An 1818 Four Language Ship’s Passport (or Four Language Sea Letter) signed by President James Monroe (5th President) and countersigned by Secretary of State John Quincy Adams (6th President)

The signatures on this ship’s paper, dated November 30, 1818, constituted authorization of the 311 ton brig named “The Iris of New Bedford” under the command of Captain “Ebenezer Hathaway, master or commander of the Ship called The Iris of New Bedford…lying at present in the port of New Bedford bound for The Pacific Ocean and laden with Provisions + Staves for the use of the Officers and Crew – with Utensils for obtaining a cargo of Oil”

The document is written in the four major languages of the day… French, Portuguese, English, and Dutch, and provides the protection of the U.S. Government for the ship for this specific voyage. This paperwork also proves that the ship is not running contraband.

Both signatures are dark clear examples.
In very good condition, with minor creasing, very little toning (the shade of the document is very light) and very little paper loss along the intersecting folds.  Both seals are completely intact.

This document is in terrific condition.

Sold with Letters of Authenticity from both The Autograph Source and independent third-party authenticator Beckett Authentication Services.




The term “Sea Letter” has been used to describe any document issued by a government or monarch to one of its merchant fleet, which established proof of nationality and guaranteed protection for the vessel and her owners. However, it the Sea Letter use by the United States after 1789 that is of particular interest here.
The 1822 edition of The Merchants and Shipmaster’s Assistant described the Sea Letter as “a document which specifies the nature of the cargo and the place of destination, and says that is was only required for vessels bound to the Southern Hemisphere.  In 1859 the document was defined as part of the ship’s papers when bound on a foreign voyage, it is written in four languages, the French, Spanish, English, and Dutch, and is only necessary for vessels bound round Cape Horn and the Cape of Good Hope.”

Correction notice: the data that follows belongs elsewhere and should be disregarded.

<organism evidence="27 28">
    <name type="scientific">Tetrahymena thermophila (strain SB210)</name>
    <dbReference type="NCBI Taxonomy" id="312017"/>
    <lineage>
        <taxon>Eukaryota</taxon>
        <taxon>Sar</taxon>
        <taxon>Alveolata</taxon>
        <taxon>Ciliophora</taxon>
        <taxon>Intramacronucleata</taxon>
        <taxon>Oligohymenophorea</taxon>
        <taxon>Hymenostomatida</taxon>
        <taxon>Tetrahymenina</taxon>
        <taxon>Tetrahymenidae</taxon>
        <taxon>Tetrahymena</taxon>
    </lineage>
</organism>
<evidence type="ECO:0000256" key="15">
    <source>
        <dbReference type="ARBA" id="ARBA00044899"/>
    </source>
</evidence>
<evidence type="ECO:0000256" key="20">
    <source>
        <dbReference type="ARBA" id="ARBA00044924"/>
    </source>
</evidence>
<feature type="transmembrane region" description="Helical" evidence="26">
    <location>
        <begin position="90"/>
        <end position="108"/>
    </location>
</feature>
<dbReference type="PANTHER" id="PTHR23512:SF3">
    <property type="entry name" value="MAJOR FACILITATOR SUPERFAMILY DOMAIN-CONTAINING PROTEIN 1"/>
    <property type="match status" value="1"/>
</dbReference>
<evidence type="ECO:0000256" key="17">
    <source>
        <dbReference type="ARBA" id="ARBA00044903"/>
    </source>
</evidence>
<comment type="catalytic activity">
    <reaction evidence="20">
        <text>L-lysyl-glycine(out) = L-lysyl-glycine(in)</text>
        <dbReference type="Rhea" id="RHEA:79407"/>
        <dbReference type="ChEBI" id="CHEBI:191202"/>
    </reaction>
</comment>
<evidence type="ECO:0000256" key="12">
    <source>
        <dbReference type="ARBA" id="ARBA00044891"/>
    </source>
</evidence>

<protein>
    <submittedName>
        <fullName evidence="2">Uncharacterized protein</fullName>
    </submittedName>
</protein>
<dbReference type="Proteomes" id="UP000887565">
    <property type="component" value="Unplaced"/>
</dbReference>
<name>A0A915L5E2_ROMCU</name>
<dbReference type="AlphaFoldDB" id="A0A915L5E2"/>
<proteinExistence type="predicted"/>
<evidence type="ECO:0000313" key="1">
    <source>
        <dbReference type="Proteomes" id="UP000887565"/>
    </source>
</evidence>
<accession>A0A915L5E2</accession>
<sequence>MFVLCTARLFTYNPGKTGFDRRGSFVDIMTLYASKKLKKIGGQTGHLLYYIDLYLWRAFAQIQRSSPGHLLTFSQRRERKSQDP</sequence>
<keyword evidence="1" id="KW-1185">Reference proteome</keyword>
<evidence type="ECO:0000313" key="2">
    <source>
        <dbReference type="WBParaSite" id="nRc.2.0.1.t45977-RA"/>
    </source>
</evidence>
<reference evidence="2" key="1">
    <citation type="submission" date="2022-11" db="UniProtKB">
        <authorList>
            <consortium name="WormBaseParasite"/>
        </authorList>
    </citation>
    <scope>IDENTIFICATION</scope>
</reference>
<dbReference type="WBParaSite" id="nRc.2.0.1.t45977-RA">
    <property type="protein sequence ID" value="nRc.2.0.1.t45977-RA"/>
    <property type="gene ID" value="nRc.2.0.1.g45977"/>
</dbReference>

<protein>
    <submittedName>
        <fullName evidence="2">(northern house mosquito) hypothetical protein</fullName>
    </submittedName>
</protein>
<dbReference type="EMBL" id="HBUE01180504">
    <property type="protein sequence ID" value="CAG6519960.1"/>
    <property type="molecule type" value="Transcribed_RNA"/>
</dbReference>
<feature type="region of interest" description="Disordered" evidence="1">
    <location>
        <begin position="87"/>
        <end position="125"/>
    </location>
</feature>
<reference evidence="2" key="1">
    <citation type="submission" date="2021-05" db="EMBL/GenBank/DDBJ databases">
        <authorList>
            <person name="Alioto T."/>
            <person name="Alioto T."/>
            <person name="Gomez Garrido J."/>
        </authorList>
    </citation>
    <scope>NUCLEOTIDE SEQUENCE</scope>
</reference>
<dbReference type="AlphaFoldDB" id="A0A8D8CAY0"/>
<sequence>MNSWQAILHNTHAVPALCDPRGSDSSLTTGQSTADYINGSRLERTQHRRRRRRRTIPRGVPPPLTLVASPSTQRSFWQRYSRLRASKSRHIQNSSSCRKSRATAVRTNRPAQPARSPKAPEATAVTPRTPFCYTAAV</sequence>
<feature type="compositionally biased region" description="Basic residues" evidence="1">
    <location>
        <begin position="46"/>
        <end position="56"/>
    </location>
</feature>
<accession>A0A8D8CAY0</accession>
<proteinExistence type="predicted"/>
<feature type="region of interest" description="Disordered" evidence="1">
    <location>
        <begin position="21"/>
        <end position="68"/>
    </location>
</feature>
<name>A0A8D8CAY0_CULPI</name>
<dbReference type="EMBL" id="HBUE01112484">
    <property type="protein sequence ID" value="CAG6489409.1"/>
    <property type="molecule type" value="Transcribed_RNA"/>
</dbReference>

The Sea Letter was a remarkably standardized document, which changed little during the time that it was used. Usually printed on heavy grade paper, approximately 16″ x 20″ in size, the first Sea Letters carried only three languages instead of four. However, they soon became known as Four Language Sea Letters.
The statement within the document conveys in part that the vessel described is owned entirely by American citizens, and requests that all Prudent Lords, Kings, Republics, Princes, Dukes, Earls, Barons, Lord, Burgomasters, Sheens, Consolers, etc., treat the vessel and her crew with fairness and respect.

The signatures of the President of the United States, the Secretary of State, and the customs collector appear in the middle portion of the document.
Sea Letters are mentioned in the formative maritime legislation forged by the new Federal governments. They provided additional evidence of ownership and nationality, but the criteria by which a shipmaster utilized one document over the other is not completely clear. It was explained at the time that both documents were rendered necessary of expedient by reason of treaties with foreign powers, a statement which suggests that certain nations required a particular document because of existing agreements with the United States.

In any case the Sea Letter was valid for only a single voyage, and a bond does not seem to have been required. Neither was it to be returned to the collector when the voyage was completed. Indications are that, as the years progressed, Sea Letters were being used more often by whaling ships than by merchant vessels, perhaps because American whalers fished in areas where this document was preferred as proof of national origin.
By providing a statement of American property, signed by the President of the United States, the Mediterranean Passport and the Sea Letter were intended to confirm our status as a neutral nation, when international conflict put added dangers on America’s commerce at sea. By mid-century, however, much of what had previously threatened our shipping was being neutralized by the expanding power of the United States.

As our merchant fleet became more secure, fewer ship owners and shipmasters considered these documents as necessary to guarantee their rights and safety in foreign lands.*
Both pieces were considered important parts of a ship’s papers in the 1800s. They were kept aboard ship during the voyage and deposited, along with the Registry Certificate, with the appropriate U.S. consular authority anytime the vessel was in a foreign port.

Today they are considered to be important documents in any maritime collection. However, they are also highly valued by autograph collectors and investors, which keeps many fine pieces in private hands.
*It is important here to note that these documents were intended only to protect the vessel from capture of destruction by providing American, i.e., nonbelligerent, ownership. American crew members aboard these ships were still vulnerable to impressment, especially if they did not carry their own personal protection certificates as proof of citizenship.